Thursday, October 23, 2003

The Max Planck Society this week issued "The Berlin Declaration on Open Access to Knowledge in the Sciences and Humanities." Extract:

"The Internet has fundamentally changed the practical and economic realities of distributing scientific knowledge and cultural heritage. For the first time ever, the Internet now offers the chance to constitute a global and interactive representation of human knowledge, including cultural heritage and the guarantee of worldwide access.

We, the undersigned, feel obliged to address the challenges of the Internet
as an emerging functional medium for distributing knowledge. Obviously,
these developments will be able to significantly modify the nature of
scientific publishing as well as the existing system of quality assurance.

In accordance with the spirit of the Declaration of the Budapest Open
Acess Initiative, the ECHO Charter and the Bethesda Statement on Open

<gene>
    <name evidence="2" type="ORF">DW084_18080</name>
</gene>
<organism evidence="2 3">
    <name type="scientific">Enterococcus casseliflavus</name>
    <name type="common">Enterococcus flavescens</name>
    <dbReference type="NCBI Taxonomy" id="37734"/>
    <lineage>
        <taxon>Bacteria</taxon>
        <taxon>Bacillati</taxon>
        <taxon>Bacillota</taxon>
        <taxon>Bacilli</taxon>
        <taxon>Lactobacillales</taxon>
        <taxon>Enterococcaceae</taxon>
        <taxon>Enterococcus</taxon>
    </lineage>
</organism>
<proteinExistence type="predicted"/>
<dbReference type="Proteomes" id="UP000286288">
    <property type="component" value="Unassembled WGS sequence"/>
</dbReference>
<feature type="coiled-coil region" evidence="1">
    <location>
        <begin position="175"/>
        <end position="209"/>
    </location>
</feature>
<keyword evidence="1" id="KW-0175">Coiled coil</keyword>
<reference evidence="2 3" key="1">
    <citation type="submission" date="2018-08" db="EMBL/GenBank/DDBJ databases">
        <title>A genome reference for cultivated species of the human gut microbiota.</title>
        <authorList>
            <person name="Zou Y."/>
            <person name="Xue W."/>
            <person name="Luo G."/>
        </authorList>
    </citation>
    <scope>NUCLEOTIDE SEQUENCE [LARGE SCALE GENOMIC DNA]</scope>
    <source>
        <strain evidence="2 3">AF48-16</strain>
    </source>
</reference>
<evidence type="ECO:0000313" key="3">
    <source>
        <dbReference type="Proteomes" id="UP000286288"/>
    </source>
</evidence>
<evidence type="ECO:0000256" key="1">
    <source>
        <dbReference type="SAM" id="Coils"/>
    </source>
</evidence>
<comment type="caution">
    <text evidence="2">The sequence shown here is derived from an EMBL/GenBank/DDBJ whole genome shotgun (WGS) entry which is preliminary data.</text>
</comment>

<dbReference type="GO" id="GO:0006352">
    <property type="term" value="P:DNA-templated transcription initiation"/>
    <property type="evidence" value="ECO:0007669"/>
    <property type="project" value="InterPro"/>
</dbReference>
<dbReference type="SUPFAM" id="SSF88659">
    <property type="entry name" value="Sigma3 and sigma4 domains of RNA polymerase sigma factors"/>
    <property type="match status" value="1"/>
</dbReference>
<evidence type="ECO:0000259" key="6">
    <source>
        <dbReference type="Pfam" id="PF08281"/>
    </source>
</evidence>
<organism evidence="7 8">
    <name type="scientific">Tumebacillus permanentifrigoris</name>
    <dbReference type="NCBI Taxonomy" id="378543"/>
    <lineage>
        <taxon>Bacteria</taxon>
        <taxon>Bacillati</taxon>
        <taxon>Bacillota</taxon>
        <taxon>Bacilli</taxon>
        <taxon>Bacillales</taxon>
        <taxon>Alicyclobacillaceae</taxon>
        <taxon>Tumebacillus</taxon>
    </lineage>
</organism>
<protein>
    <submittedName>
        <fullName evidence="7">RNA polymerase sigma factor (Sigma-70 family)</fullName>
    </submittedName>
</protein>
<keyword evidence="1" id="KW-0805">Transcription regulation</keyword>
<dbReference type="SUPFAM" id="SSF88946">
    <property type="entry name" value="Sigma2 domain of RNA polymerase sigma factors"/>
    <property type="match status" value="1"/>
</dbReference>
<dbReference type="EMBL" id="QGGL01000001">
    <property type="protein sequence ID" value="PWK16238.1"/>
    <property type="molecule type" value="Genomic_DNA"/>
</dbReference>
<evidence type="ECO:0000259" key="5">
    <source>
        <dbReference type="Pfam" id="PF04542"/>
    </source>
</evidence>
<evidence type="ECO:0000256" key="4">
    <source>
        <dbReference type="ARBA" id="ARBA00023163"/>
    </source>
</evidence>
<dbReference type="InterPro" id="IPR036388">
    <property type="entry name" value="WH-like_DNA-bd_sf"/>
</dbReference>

Access Publishing, we have drafted the Berlin Declaration to promote the
Internet as a functional instrument for a global scientific knowledge base and
human reflection and to specify measures which research policy makers,
research institutions, funding agencies, libraries, archives and museums need
to consider.


Our mission of disseminating knowledge is only half complete if the
information is not made widely and readily available to society. New
possibilities of knowledge dissemination not only through the classical form
but also and increasingly through the open access paradigm via the Internet
have to be supported. We define open access as a comprehensive source
of human knowledge and cultural heritage that has been approved by the
scientific community.

In order to realize the vision of a global and accessible representation of
knowledge, the future Web has to be sustainable, interactive, and
transparent. Content and software tools must be openly accessible and

Very noble.

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